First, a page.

The Foundation is currently accepting Online Funding Inquiries for its Core Funding Areas. In the charter establishing his Foundation, the late Sir John Templeton set out his philanthropic intentions under several broad headings. These Core Funding Areas continue to guide the Foundation's grantmaking as it works to find world-class researchers and project leaders to share in its pursuit of Sir John's dynamic, contrarian, forward-looking vision. A number of topics - including creativity, freedom, gratitude, love, and purpose - can be found under more than one Core Funding Area. The Foundation welcomes proposals that bring together these overlapping elements, especially by combining the tools and approaches of different disciplines. Overview of Core Funding Areas
1) Science & the Big Questions -Sir John Templeton stipulated that most of the Foundation's resources would be devoted to research (and disseminating the results of research) about the "basic forces, concepts, and realities" governing the universe and humankind's place in the universe. What did he mean by "basic forces, concepts, and realities"? Sir John's own eclectic list featured a range of fundamental scientific notions, including complexity, emergence, evolution, infinity, and time. In the moral and spiritual sphere, his interests extended to such basic phenomena as altruism, creativity, free will, generosity, gratitude, intellect, love, prayer, and purpose. These diverse, far-reaching topics define the boundaries of the ambitious agenda that the Foundation calls the Big Questions. Sir John was confident that, over time, the serious investigation of these subjects would lead humankind ever closer to truths that transcend the particulars of nation, ethnicity, creed, and circumstance. The Foundation has honored Sir John's vision of the Big Questions by supporting a wide range of research projects, as well as other activities of a more practical or educational purpose, in the following areas:
a) Mathematical & Physical Sciences - The Foundation supports innovative projects that focus on foundational questions in mathematics or that seek a deeper understanding of the nature of reality within the realm of physics, cosmology, astronomy, chemistry, or other physical sciences. Projects that are unlikely to be supported by conventional funding sources are especially encouraged.
b) Life Sciences - The Foundation supports projects investigating the evolution and fundamental nature of life, human life, and mind, especially as they relate to issues of meaning and purpose. Projects are welcome from a variety of disciplinary perspectives, including the biological sciences, neuroscience, archeology, and paleontology.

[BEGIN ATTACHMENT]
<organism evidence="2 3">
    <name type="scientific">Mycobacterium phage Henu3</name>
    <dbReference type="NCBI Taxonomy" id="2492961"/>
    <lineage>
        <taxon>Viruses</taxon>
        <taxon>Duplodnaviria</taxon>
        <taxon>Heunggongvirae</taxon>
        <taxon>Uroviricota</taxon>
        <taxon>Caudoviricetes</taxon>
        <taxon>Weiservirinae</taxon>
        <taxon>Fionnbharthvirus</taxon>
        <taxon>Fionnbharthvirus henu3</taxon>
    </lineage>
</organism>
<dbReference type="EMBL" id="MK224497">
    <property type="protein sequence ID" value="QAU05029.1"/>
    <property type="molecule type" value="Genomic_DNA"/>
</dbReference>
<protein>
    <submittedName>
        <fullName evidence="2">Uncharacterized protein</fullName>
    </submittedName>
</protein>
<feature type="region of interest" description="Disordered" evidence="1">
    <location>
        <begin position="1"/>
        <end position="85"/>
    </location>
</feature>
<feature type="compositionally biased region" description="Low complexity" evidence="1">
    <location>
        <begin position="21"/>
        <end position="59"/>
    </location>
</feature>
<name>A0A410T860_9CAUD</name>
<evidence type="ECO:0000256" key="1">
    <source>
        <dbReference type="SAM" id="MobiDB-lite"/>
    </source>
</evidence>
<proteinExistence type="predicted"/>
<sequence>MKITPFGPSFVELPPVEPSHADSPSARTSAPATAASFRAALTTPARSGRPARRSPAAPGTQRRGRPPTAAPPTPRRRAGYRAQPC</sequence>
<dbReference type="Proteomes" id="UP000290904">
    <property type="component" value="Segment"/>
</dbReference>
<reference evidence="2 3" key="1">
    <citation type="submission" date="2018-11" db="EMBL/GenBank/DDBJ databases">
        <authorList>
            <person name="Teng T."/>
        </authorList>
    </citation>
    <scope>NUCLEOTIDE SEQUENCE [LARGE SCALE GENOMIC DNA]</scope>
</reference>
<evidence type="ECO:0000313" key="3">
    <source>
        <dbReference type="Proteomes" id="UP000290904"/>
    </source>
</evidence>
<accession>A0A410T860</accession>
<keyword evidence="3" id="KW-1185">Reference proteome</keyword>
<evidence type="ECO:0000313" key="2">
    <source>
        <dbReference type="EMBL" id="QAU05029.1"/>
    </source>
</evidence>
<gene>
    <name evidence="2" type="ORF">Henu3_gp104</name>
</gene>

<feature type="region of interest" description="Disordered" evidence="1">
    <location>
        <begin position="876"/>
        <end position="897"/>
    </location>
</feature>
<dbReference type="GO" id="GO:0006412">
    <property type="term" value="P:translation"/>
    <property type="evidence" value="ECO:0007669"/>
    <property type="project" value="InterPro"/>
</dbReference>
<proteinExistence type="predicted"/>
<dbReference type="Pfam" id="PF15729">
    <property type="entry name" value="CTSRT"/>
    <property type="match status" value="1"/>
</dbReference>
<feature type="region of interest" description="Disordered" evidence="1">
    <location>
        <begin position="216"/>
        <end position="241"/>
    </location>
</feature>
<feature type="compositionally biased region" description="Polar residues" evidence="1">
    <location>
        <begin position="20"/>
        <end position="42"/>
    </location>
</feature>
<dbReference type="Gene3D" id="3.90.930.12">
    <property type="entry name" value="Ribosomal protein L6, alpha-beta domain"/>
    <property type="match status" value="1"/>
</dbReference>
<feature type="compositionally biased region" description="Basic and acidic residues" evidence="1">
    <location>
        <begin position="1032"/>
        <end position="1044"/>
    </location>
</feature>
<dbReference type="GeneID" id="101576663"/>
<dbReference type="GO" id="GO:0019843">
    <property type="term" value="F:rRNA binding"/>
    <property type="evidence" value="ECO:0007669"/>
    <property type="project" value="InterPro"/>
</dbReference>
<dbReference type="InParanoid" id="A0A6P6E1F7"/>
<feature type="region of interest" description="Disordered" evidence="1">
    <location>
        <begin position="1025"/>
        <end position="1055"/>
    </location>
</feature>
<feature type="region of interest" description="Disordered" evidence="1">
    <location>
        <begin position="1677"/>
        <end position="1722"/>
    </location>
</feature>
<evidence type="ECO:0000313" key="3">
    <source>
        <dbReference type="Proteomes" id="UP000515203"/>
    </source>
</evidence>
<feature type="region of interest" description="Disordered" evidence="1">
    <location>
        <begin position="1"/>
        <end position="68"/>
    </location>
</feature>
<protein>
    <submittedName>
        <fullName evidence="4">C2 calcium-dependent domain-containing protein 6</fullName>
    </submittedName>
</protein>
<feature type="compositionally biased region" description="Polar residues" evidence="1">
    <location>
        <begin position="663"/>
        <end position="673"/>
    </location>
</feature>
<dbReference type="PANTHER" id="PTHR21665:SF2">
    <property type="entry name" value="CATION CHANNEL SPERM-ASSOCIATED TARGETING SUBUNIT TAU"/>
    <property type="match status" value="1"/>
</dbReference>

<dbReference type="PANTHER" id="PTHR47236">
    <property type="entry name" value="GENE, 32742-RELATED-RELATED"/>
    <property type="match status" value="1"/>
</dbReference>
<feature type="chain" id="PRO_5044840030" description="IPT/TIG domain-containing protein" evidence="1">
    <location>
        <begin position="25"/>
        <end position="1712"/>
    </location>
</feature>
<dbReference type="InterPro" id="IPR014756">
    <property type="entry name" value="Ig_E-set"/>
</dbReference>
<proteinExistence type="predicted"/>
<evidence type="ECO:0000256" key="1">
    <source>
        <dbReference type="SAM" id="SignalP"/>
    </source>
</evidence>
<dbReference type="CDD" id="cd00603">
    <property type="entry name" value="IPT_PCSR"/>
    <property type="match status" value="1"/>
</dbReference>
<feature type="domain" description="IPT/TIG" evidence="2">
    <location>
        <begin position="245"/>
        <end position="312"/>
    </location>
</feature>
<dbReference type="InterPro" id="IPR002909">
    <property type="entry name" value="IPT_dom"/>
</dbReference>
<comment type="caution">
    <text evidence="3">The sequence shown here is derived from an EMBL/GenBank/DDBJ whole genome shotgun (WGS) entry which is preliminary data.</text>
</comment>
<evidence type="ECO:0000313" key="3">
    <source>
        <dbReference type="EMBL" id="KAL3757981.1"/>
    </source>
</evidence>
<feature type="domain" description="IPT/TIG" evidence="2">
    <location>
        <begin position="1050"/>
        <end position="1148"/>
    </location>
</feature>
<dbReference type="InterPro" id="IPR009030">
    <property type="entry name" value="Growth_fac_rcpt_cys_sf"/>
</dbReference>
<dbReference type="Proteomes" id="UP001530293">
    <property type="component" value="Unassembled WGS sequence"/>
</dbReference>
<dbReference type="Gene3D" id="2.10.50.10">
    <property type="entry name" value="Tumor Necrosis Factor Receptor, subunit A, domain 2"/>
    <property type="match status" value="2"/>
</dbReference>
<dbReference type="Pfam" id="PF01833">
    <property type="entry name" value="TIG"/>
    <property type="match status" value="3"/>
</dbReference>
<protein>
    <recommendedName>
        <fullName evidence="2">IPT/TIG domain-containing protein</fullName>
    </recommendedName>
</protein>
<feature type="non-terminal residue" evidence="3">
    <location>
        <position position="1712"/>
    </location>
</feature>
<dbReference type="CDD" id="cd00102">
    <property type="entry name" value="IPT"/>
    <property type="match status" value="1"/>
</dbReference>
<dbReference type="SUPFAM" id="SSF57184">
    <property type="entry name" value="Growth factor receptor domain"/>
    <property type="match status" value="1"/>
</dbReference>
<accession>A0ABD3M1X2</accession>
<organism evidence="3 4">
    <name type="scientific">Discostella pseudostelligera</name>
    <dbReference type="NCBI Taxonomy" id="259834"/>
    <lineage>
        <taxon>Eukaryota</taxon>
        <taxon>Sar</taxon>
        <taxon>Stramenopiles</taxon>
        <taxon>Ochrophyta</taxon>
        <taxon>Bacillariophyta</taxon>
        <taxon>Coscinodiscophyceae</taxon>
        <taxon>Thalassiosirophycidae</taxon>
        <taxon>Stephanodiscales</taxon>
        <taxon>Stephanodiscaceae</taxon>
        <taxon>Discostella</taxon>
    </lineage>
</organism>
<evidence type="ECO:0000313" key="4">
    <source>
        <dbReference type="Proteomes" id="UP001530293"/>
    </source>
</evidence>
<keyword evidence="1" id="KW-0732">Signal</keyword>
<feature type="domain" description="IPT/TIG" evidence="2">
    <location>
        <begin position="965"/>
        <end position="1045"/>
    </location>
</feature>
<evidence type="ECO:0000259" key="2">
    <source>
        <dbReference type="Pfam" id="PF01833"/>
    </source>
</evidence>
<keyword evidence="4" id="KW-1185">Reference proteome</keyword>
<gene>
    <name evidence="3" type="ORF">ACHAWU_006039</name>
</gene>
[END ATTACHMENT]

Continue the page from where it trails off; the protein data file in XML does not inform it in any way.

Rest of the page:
c) Human Sciences- The Foundation supports projects that apply the tools of anthropology, sociology, political science, and psychology to the various moral and spiritual concepts identified by Sir John Templeton. These include altruism, creativity, free will, generosity, gratitude, intellect, love, prayer, and purpose.
d) Philosophy & Theology - The Foundation supports projects that attempt to develop new philosophical and theological insights, especially (but not only) in relation to advances in scientific understanding.
e) Science in Dialogue - The Foundation has a strong interest in projects that bring one or more scientific disciplines into a mutually enriching discussion with theology and/or philosophy, whether for a scholarly audience or the public at large.
The Foundation's engagement with this Core Funding Area is still in its early stages, and they are not currently accepting unsolicited proposals on genetics. The only current opportunity for support in this area is through our Funding Priority, "Can Genetically Modified Crops Help to Feed the World?" The Foundation's initial investments in genetics can be seen in the grants listed below, and they look forward to developing a broader grant portfolio, in keeping with Sir John's great hopes for the field, in the years ahead.
The Foundation strongly prefers to fund projects that are affiliated with an institution (typically a university, research institution, or other non-profit organization). The Foundation encourages individuals to find appropriate institutions to administer their grants. When this is not practical or possible, the Foundation will make a grant directly to an individual.
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